Israeli Bombing Claims 27 Lives in Ravaged Gaza’s Rafah

Israeli Bombing Claims 27 Lives in Ravaged Gaza’s Rafah

TEHRAN (Tasnim) - At least 27 people were killed in Israeli airstrikes on residential buildings in Rafah, southern Gaza, exacerbating the ongoing humanitarian disaster, which has left victims trapped beneath the rubble.

Online footage captured locals attempting to douse fires and rescue survivors amidst billowing black smoke in Rafah, where two adjoining homes owned by the Abu Dhbaa and Ashour families were decimated. The city, sheltering tens of thousands since the recent truce collapse, witnessed the destruction.

Displaced people, previously directed by the Israeli military to move south for safety, found themselves in Rafah, compelled to sleep in makeshift shelters or on the streets, intensifying the crisis.

As per a new US intelligence assessment, nearly half of Israel's air-to-ground munitions used in the Gaza conflict since October 7 were unguided, termed as "dumb bombs."

In the latest onslaught of 18 strikes, Palestinian Ministry of Health spokesman Ashraf al-Qudra reported 179 fatalities and 303 injuries within a day, with Israeli warplanes intensifying raids in northern and southern Gaza, targeting Khan Younis and Rafah specifically.

The death toll in Gaza, nearing 19,000 since the conflict's onset, includes 50,897 wounded individuals, as per the ministry's statistics.

Former State Department official Josh Paul, who resigned over Israel's arms transfers, condemned the use of unguided bombs, branding it "unconscionable" and urging an immediate halt to such practices.

Paul emphasized the gravity of supplying munitions to a regime accused of effectively "carpet-bombing urban areas," urging an end to American military assistance complicity in these alleged war crimes.

According to a CNN report on Wednesday, a US intelligence report says that 40 to 45 percent of the 29,000 air-to-ground munitions Israel has used in Gaza are bombs without guidance systems.

"The use of thousands of unguided bombs against such a small and densely populated area as Gaza puts the lie to any comparison between Israel's current operation and previous US military operations in the global war on terror,” Paul said on Thursday.

“American lethal military assistance to Israel for use in Gaza, and in any of the occupied territories, makes us complicit in these war crimes. It must end - and it must end now,” he said.

With nearly 85 percent of Gaza's residents displaced, the UN highlighted the dire conditions, revealing that nearly half of Gaza's population has congregated in Rafah.

The worsening weather compounds the plight of displaced Palestinians, with heavy rain and strong winds ravaging their already fragile living conditions, reported Reuters.

UNRWA's commissioner-general, Philippe Lazzarini, disclosed the struggle to distribute aid as trucks are besieged by starving Palestinians, leading to immediate consumption of food supplies.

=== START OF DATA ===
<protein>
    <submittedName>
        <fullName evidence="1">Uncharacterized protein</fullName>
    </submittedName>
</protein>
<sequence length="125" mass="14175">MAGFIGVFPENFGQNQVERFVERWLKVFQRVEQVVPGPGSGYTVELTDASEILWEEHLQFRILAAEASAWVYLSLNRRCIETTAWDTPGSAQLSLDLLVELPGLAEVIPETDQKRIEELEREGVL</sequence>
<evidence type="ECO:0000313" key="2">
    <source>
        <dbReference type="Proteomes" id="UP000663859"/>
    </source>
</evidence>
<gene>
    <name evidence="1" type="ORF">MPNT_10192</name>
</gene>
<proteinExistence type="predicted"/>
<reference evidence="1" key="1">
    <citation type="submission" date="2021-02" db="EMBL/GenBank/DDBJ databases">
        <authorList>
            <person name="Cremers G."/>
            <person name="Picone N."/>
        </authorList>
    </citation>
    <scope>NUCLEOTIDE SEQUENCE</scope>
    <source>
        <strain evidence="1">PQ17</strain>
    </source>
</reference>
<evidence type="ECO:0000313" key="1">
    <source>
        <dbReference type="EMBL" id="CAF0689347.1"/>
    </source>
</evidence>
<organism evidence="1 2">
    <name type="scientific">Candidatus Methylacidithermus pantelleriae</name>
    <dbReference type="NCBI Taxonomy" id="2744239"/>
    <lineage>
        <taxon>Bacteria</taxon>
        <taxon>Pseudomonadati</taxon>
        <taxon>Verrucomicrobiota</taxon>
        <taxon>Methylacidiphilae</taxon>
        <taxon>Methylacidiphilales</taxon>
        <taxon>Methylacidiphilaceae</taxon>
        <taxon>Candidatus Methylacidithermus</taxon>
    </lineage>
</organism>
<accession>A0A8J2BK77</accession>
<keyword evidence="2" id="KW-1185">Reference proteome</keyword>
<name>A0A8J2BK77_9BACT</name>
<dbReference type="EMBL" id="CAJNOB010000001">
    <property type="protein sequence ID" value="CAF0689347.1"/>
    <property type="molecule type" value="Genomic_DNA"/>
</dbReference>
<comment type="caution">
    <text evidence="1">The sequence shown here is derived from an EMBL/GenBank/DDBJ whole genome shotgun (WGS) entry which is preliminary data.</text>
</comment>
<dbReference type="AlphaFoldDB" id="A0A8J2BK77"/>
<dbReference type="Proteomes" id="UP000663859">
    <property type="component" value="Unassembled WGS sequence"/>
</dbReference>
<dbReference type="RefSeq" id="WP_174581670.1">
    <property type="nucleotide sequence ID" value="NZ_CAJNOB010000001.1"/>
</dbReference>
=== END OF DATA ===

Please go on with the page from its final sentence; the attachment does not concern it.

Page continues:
Representatives from Medical Aid for Palestinians (MAP) voiced the escalating challenge of sustaining life in Gaza amid the Israeli bombing and siege. Melanie Ward, MAP's CEO, emphasized the worsening conditions, attributing the crisis to the systematic denial of essential resources like food, water, medicine, and fuel to Gaza's civilian population. Ward painted a dire picture, foreseeing a potential catastrophic toll, particularly among children, estimating that indiscriminate Israeli bombing could result in the tragic loss of 10,000 children.

Paltel, a primary telecommunications provider in Gaza, announced a complete halt in its services due to the ongoing Israeli aggression. A message posted on X expressed regret and conveyed the cessation of all communication and internet services within Gaza, citing the relentless aggression.

Healthcare professionals emphasized the dire state of the health system in Gaza, highlighting the absence of vital necessities like food, water, and shelter, forewarning an imminent epidemic. James Elder, UNICEF's chief spokesperson, painted a grim picture, warning of the perfect conditions for disease outbreak and expressing concerns about the severity of its impact.

Data from the World Health Organization (WHO) revealed alarming spikes in diarrhea cases, particularly among children under five, showing a 66 percent surge to 59,895 cases between November 29 and December 10. The overall population also witnessed a 55 percent climb in these cases, although the actual figures were deemed incomplete due to the collapse of systems and services in Gaza because of Israeli bombings.

Dr. Ahmed Al-Farra, head of the pediatric ward at Nasser Hospital in southern Gaza's Khan Younis, detailed the overwhelming situation in his ward. He reported a surge in cases of extreme dehydration among children, resulting in kidney failure in some instances, with the rate of severe diarrhea soaring to four times higher than normal, highlighting the escalating health crisis.


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